PATRICK SYMONS was a draughtsman of the utmost rigour. He would check and check again measurements and proportions. Endless correction and adjustment were needed; the process forward, he said, was entirely a matter of correcting. He excelled in painting dense woodland scenes, spacious landscapes and still life. No one living had greater control over the tapestry of leaves.
Symons was born at Bromley, Kent, in 1925, and educated at Bryanston, in Dorset, where he was taught by Elizabeth Muntz. For her he retained a great affection and kept a portrait bust by her in his garden in Dorset (until it was stolen a year ago). After service in the Navy he studied at Camberwell under John Dodgson and the Euston Road painters. Symons's independence was already evident: he showed a singular understanding of the mathematical and geometric properties of classical composition. He copied the Baptism of Piero della Francesca and analysed its structure afresh.
From 1953 he held important teaching posts at Camberwell, St Albans and Chelsea, where he ran the foundation course. He divided his painting time between London and Dorset. At Ryme Intrinseca he converted a Victorian school building into a studio, where he hung the big Dorset landscapes which, year after year, he worked on according to the seasonal and weather opportunities.
Symons was a slow and methodical worker. His method required limitless patience. The formal designs of his paintings are not immediately evident but they always provided him with the certainties on which he could depend. His recent group paintings, whether of cows in a farmyard or people in a room, show a masterly in-depth organisation. His painting Mary Iliff's Viola, which won the picture of the year award at the Royal Academy in 1990, is based upon a regular pentagon within a rectangle containing it. The picture was 16 years in the making.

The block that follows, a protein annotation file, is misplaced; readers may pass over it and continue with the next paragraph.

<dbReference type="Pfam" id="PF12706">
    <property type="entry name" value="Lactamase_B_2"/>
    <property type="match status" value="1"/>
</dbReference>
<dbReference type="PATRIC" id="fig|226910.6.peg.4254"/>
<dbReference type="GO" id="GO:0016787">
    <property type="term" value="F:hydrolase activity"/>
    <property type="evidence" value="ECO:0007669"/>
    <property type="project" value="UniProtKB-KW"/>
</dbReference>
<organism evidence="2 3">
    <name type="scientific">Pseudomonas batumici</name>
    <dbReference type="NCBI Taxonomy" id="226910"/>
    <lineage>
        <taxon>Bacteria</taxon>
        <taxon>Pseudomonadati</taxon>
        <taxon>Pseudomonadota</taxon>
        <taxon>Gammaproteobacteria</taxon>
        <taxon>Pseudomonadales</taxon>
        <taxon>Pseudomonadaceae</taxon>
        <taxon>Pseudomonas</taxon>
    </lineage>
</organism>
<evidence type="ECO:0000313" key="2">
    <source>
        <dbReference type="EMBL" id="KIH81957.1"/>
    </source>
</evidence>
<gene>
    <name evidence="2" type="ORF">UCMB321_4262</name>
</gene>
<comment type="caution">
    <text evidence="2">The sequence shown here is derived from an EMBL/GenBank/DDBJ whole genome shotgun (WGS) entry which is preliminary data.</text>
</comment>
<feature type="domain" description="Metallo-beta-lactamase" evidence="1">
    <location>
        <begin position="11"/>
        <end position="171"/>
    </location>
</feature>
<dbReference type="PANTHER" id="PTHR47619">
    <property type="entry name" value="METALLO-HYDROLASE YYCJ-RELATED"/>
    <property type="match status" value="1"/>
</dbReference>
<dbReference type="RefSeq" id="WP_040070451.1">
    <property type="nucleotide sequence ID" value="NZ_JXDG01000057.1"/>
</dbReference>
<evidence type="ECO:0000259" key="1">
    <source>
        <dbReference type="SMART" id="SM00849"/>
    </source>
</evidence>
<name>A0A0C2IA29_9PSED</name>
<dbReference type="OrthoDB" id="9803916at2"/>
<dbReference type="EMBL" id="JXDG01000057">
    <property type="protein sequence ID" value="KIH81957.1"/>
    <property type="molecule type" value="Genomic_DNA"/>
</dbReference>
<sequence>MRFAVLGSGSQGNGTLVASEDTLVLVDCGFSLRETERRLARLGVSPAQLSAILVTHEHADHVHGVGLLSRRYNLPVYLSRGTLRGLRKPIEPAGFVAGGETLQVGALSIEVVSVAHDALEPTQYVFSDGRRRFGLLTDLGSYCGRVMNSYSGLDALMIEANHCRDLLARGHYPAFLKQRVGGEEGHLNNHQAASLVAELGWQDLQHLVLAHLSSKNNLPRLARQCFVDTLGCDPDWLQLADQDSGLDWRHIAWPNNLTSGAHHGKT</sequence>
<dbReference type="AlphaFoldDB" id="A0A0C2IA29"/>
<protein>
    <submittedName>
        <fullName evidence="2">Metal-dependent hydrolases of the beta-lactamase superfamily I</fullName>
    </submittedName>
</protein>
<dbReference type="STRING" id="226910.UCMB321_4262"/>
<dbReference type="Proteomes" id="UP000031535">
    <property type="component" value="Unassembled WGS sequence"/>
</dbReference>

Preliminaries were important. Symons made numerous preparatory drawings. Drawing he regarded as pure composition and in this way built up the formal structure of his paintings. He sought for what was more particular in a subject, using no formulae. The leaves of a tree were painted as leaves of that particular tree, whether alder, ash or willow. The results are pictures of great charm, impeccable organisation and a feeling of settled permanence in the natural world. They had a radiance and texture of unusual richness.
Some of Symons's virtues as a painter sprang from his love of botany. In this field his knowledge was encyclopaedic. To cross a field with him was a revelation. I once walked with him across a field near Bath; before we reached the edge he had named over 40 different wild plants. This intimacy with nature extended to the sheep and cows in his work. Every one had a name, as can be seen in his Sheep in Yetminster Churchyard, where the names are inscribed at the foot of the drawing.
Another great enthusiasm was music. At Ryme Intrinseca a cello and cello music on a stand suggested continuous music-making. Symons befriended many musicians and painted and drew them in action, whether it was a cellist practising or a trio or quartet rehearsing. His friend Euan Uglow drew a picture of Symons himself practising the cello. Symons was well-known at the Wigmore and Conway Halls and spoke knowledgeably about musical interpretation.
Patrick Symons's generosity to his friends was unbounded. A wonderful host, he extended material help wherever it was needed. He was a great support to young artists launching their careers. His unexpected death, in a street accident in Paris, comes as a great shock. He was accompanying a party of students on a visit to the Barnes Foundation exhibition at the Musee d'Orsay and would have returned home next day.